From the Desk of Secretary General
imageThe role of technology in advancing 'rural and agricultural development' has always been a matter of intense debate among policy makers, planners, implementers, academicians, etc. On the one side, technology has been touted as facilitating intensive agricultural practices to augment food production as well as properly organise warehouses and distribution network. On the other, technology is considered responsible for creating unemployment or shifting farm labour, by introducing new labour savings interventions notably in the developing countries. In spite of this polemic, farm technological interventions have been progressively rising in view of the fact that anticipated increase in population (9 billion by 2050) could be fed with application of new technologies. For example, research 8: development in biotechnology is responsible for producing new strains of crops resistant to disease and drought. Similarly, development of heat resistance crops varieties will mitigate the impact of climate change. Future advances in developing crop varieties resistant to pests will stimulate further reduction in toxic chemicals used as pesticides. Genetic engineering is another notable area that holds promising potential not only in the agriculture, but also in aquaculture where it can lead to increased production of marine and freshwater seafood. Thus, technology, when utilised optimally, could transform conventional production systems by paving the way for alleviation of hunger and enhancement in food security and nutrition that is goal number 2 of the Sustainable Development Goals (SDGs) adopted by the United Nations General Assembly in September 2015.

It may not be out of context to mention here that developing new sustainable technologies requires additional financial resources – a core component in committing SGDs. In this regard, an International Conference, third in series, on ‘Financing for Development’, was held in Ethiopia in 2015 that, among others, advocated the need for convening inter-agency Task Force to address implementation gap in resource mobilization and allocation.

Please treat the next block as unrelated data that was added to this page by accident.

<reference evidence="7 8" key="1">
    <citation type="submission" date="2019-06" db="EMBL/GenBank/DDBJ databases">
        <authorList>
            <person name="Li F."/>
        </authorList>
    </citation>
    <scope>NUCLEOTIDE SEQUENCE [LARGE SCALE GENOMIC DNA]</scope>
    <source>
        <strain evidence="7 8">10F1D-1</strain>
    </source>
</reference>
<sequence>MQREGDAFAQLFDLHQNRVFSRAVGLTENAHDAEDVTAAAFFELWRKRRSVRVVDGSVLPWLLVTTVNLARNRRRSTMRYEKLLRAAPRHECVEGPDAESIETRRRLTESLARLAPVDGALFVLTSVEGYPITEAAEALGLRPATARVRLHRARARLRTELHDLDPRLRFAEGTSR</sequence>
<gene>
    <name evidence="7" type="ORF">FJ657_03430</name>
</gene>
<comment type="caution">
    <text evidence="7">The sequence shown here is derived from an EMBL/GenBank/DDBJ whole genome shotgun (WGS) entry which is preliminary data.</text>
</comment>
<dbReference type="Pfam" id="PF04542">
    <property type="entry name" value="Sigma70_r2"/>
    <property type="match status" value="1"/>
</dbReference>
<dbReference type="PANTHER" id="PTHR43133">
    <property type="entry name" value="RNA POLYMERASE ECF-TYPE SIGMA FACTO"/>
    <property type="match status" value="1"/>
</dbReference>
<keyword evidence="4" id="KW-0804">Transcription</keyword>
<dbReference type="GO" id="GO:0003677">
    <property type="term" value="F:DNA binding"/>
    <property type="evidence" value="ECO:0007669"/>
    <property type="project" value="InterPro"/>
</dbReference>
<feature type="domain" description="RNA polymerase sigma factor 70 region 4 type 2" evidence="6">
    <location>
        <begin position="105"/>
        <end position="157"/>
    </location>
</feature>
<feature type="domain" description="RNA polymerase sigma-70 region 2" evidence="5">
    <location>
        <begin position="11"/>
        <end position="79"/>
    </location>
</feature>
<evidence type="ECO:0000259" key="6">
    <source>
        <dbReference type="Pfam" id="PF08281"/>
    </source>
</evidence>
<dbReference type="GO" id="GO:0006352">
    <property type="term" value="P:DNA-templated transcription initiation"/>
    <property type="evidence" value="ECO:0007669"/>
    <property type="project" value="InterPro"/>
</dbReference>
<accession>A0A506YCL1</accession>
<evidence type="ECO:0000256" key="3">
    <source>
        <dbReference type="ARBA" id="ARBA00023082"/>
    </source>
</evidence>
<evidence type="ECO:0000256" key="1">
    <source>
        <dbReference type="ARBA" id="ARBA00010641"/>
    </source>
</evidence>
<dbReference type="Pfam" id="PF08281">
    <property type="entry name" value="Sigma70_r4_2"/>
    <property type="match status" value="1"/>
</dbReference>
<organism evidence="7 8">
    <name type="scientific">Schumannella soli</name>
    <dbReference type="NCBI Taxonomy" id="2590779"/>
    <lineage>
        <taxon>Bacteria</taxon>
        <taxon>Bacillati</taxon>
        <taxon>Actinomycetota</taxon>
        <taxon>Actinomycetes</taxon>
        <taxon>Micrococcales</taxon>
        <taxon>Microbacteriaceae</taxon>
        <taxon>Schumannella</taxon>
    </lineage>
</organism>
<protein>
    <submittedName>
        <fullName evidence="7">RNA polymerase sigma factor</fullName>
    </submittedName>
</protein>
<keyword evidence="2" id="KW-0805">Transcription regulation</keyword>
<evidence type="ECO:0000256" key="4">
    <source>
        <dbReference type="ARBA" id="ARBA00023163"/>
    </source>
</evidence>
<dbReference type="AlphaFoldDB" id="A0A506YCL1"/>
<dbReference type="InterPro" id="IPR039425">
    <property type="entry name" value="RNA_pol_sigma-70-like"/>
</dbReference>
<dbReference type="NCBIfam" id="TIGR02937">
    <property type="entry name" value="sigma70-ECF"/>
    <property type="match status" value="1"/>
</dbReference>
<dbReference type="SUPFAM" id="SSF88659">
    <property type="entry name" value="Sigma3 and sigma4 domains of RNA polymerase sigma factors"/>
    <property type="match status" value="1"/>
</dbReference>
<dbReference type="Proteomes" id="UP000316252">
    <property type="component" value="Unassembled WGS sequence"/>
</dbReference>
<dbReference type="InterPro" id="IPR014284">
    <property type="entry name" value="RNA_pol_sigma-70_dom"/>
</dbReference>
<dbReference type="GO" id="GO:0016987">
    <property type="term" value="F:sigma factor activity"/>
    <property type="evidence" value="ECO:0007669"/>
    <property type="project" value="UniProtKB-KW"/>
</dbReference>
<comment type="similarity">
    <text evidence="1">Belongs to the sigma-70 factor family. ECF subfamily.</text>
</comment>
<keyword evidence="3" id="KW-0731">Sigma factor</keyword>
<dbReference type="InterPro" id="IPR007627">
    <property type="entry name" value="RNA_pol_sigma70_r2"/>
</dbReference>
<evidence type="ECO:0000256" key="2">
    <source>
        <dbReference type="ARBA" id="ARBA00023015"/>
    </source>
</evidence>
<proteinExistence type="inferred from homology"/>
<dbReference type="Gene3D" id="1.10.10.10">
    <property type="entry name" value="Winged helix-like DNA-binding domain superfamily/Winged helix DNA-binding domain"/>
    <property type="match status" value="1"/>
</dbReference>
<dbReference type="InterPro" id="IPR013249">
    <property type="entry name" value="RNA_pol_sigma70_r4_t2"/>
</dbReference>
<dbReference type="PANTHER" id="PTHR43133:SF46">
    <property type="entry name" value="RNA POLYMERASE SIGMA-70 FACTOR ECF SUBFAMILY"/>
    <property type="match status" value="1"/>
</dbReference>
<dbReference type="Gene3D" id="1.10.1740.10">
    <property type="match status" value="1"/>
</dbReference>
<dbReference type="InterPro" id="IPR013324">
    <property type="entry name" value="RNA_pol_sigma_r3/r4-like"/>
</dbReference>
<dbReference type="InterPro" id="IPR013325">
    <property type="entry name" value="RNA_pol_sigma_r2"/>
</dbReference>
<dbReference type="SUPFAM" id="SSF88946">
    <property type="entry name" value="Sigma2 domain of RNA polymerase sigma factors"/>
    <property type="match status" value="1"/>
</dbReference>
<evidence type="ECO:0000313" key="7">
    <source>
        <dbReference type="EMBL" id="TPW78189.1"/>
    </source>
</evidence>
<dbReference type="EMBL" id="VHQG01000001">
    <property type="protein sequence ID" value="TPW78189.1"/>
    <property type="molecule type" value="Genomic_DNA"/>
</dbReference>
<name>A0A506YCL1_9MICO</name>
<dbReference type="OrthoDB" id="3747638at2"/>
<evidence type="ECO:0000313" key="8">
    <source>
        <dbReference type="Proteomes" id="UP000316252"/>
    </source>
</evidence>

It is with this background in view that African-Asian Rural Development Organization or AARDO has been making its modest efforts to carry forward the mandate of SDGs through a variety of ways including training progammes, workshops/seminars, study visits, etc., in African-Asian region. In fact, sustainable agriculture and rural development of its member countries is the Goal of AARDO as enshrined in its Constitution. An international training programme on “Land Policy for Sustainable Rural Development” in R O China (Taiwan) and “Sustainable Agricultural Strategies for Rural Development” in India have regularly been organised. Last year, AARDO participated in the 2nd World Irrigation Forum in Thailand and presented a Keynote Paper on “AARDO’s Role in Sustainable Use of Water Resources and Management” and is now planning to bring out a thematic issue of its research journal on “Agriculture Water Management for Sustainable Rural Development” in 2017. Similarly, a review of the AARDO-KOICA seminar on “Sustainable Agricultural Development (SAD)” was held in India in October 2016 and many more HRD activities, having direct or indirect bearing on SGDs, are in the making.

The just concluded International Conference on Technological Advancement for Sustainable Agricultural and Rural Development (TASARD) that AARDO organised in collaboration with Society for Plant Research (SPR) in New Delhi, India is a further testimony of AARDO’s unflinching commitment to implement the agenda of SDGs. The Conference was attended by more than 300 eminent scientists, policy makers, practitioners and other stakeholders from Africa, Asia, Europe and USA along with twenty eight (28) high level delegates from fifteen (15) AARDO member countries. It succeeded in achieving its objective in the sense that it brought together experts from diverse field into a single platform so that they could share their rich experiences and brainstorm on scientific and technological solutions to achieve sustainable agriculture and rural development. In fact, the Conference discussed the theme threadbare through various technical sessions including four brainstorming sessions by focussing, among others, on technological advancement in agricultural production system, plant microbe interaction, plant science research for climate and natural disaster management, technologies adaptation by rural community, especially women and farmers and role of ICT in agriculture and rural development. It is hoped that this Conference will further crystallise the issues involved and stimulate global stakeholders to set the road map in right perspective in order to achieve for ‘2030 Agenda for Sustainable Development’.